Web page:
Climate Change Science?
National Academy of Sciences Global Warming Report Fails to Live
Up to Its Billing
by Gerald Marsh
"Greenhouse gases are accumulating
in Earth's atmosphere as a result of human activities, causing
surface air temperatures and subsurface ocean temperatures to
Thus begins the summary of the June 2001
National Academy of Sciences report "Climate Change Science,"
which made headlines across the world for (supposedly) providing
additional "proof" that mankind is causing global warming.
But the headline writers didn't read
the fine print.
This often quoted, categorical statement
is not supported by the rest of the NAS report - or the scientific
report of Working Group I of the Intergovernmental Panel on Climate
Change (IPCC), the United Nations body frequently cited as a
key authority on global warming.
Two sentences later in the NAS summary,
readers are told that "The changes observed over the last
several decades are likely mostly due to human activities, but
we cannot rule out that some significant part of these changes
are also a reflection of natural variability." "Likely
mostly due to human activities"? "Some significant
part"? Given these qualifications, and the very large uncertainties
in the science, how could the National Research Council (NRC)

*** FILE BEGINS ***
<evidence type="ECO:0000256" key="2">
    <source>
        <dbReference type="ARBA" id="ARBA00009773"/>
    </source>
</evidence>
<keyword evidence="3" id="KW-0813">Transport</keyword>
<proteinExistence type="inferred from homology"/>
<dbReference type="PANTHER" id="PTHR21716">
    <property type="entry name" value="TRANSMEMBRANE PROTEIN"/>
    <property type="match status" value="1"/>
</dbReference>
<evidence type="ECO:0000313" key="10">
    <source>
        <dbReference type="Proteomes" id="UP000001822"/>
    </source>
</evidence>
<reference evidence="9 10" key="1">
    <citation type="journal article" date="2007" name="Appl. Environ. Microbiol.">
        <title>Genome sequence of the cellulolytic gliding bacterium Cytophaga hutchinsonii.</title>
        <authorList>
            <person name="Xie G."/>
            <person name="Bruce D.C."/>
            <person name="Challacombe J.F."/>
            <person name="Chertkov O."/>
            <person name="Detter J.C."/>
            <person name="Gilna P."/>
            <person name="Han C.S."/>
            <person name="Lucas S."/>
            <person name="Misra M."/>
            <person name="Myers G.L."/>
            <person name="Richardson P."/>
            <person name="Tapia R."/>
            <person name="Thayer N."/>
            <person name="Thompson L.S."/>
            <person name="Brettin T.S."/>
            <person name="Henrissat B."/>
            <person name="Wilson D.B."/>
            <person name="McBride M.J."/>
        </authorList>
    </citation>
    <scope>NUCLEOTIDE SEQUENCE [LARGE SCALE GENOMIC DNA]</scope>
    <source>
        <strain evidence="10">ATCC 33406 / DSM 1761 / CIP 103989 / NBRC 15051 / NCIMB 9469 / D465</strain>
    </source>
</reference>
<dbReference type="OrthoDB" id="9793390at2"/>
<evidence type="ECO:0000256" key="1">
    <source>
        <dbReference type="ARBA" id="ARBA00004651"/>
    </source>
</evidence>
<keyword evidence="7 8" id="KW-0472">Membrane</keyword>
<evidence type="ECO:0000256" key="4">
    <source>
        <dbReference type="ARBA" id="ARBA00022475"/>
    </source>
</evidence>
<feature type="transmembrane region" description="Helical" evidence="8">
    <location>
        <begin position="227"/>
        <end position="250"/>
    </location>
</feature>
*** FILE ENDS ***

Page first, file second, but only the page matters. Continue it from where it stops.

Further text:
- the research arm of the NAS - approve such a categorical opening
The NAS report is a summary rather than
a critical review of the IPCC reports. It was prepared and approved
in less than a month after the White House submitted its formal
request. NRC reports, to quote Richard Lewontin of Harvard University,
"always speak with one voice. Such reports... can produce
only a slight rocking of the extremely well gyrostabilized ship
of state, no matter how high the winds and waves. Any member
of the crew who mutinies is put off at the first port of call."1 In
other words, there is a forced consensus, one that tends to provide
an oversimplified picture of the state of scientific research
and of the uncertainties.
One must dig carefully through the report
to discover that water vapor and cloud droplets are in fact the
dominant cause of greenhouse warming. We are not told, however,
what fraction of the greenhouse effect is due to water vapor
and clouds.2 Nor are we told that carbon dioxide is a minor
greenhouse gas - one that accounts for less than ten percent
of the greenhouse effect - whose ability to absorb heat is quite
limited.3 Adding more carbon dioxide to the atmosphere
only increases greenhouse warming very slowly. Similarly, decreasing
the amount of carbon dioxide in the atmosphere only decreases
greenhouse warming very slowly.
Thus, the relatively small changes in
the emission of carbon dioxide agreed to in the Kyoto Protocol
would have an insignificant impact on global warming. The provisions
of the Protocol seem singularly innocent of this fact.
The NAS study also notes that increased
radiation from the sun could be responsible for a significant
part of climate change during part of the industrial era. But